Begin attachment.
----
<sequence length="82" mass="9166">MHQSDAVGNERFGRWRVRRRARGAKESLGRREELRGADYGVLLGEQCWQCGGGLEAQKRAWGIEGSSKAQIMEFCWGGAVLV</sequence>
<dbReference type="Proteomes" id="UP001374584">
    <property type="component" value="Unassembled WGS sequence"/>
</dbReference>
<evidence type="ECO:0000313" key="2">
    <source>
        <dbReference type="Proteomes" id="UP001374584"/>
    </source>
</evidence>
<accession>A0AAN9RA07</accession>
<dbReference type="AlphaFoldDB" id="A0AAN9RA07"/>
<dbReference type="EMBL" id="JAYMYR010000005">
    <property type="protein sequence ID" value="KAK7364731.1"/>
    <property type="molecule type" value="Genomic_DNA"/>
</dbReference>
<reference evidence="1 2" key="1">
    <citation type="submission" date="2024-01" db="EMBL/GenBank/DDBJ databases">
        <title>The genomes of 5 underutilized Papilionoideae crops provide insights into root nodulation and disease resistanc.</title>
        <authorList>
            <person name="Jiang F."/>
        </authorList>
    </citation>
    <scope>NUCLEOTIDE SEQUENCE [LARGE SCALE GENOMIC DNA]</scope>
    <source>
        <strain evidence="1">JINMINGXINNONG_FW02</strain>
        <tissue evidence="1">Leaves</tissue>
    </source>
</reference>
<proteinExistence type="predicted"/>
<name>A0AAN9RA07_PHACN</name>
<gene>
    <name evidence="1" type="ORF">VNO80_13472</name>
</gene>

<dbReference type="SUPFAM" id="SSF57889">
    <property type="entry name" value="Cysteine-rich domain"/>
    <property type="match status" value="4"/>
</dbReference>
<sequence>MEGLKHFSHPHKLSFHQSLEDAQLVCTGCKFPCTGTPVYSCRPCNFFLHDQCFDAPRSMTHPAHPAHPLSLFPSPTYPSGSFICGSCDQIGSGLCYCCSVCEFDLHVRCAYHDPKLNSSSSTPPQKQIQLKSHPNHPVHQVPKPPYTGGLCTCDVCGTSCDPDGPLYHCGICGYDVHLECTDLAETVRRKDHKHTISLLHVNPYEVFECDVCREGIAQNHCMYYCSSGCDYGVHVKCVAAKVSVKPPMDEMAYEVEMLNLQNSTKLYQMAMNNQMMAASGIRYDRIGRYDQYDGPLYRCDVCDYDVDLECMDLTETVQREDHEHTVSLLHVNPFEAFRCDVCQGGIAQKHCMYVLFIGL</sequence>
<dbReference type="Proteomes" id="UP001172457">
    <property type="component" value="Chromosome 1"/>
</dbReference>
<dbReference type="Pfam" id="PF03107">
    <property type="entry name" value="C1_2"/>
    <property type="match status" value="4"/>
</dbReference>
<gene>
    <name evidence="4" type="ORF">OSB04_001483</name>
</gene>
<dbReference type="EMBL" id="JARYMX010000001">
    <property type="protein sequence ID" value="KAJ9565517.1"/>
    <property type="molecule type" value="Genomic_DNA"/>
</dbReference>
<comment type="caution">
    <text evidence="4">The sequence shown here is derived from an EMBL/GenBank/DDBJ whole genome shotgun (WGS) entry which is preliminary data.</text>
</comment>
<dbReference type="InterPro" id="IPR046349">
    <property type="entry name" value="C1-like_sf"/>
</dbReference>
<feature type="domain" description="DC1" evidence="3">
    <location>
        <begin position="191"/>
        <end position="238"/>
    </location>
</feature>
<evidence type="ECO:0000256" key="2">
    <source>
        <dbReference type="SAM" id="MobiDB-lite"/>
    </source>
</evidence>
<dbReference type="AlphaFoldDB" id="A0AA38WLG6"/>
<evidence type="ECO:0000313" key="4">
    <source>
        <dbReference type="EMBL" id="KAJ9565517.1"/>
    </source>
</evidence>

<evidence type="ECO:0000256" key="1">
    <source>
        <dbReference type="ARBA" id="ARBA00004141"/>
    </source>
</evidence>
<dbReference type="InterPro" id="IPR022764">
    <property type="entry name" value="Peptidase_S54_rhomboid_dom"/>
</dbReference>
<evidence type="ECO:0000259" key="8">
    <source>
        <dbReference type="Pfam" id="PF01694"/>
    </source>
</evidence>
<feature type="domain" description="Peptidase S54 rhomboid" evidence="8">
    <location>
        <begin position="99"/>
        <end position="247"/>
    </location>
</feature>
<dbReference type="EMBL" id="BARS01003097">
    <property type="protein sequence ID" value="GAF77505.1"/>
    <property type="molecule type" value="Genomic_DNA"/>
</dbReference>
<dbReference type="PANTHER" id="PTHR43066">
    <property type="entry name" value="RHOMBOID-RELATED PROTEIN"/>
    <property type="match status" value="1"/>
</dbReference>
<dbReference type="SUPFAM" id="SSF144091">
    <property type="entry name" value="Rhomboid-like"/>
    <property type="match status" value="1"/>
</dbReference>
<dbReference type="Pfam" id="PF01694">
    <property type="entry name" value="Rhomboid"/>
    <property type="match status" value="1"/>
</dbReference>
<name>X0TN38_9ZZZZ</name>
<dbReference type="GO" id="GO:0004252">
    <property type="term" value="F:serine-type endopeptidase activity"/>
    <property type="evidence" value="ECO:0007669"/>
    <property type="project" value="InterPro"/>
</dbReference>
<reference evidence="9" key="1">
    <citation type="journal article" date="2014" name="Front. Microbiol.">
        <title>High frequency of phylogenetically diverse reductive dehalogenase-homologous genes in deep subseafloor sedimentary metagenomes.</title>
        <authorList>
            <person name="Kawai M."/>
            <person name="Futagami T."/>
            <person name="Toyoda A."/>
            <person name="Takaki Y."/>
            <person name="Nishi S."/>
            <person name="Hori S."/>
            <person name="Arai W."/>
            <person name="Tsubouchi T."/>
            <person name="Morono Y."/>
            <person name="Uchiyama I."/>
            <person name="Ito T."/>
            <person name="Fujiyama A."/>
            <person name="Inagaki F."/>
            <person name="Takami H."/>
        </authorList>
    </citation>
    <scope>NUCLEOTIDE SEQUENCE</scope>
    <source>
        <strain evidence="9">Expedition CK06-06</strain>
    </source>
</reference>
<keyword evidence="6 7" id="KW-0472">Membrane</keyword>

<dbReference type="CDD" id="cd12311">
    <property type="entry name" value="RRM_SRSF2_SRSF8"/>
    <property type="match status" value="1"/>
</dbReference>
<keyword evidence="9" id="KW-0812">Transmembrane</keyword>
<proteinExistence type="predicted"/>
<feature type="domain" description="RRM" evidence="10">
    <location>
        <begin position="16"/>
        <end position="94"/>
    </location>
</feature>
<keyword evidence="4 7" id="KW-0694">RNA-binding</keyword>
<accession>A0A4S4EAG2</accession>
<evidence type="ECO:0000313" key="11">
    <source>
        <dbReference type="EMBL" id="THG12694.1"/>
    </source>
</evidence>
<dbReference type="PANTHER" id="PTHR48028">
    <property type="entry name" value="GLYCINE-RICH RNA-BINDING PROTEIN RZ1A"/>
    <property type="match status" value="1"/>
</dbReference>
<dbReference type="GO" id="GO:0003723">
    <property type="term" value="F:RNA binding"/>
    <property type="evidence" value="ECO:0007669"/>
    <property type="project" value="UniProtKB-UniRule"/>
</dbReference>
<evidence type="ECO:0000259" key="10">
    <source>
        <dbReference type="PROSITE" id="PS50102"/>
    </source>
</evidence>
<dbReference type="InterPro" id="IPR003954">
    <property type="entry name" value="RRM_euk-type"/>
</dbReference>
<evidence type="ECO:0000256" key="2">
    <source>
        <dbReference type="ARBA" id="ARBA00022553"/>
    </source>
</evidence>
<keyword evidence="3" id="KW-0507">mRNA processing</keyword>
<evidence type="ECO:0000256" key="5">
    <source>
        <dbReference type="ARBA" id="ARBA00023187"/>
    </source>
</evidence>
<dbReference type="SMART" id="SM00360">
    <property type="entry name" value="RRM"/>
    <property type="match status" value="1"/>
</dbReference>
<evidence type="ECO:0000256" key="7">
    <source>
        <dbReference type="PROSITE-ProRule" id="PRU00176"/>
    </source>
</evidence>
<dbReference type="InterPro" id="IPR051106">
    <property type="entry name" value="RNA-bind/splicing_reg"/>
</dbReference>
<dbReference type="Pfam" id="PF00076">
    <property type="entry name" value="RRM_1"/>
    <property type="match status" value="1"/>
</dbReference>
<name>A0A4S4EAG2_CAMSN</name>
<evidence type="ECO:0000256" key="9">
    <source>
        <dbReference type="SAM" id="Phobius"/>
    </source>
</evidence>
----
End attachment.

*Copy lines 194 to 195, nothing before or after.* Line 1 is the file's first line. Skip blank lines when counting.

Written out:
<evidence type="ECO:0000256" key="7">
    <source>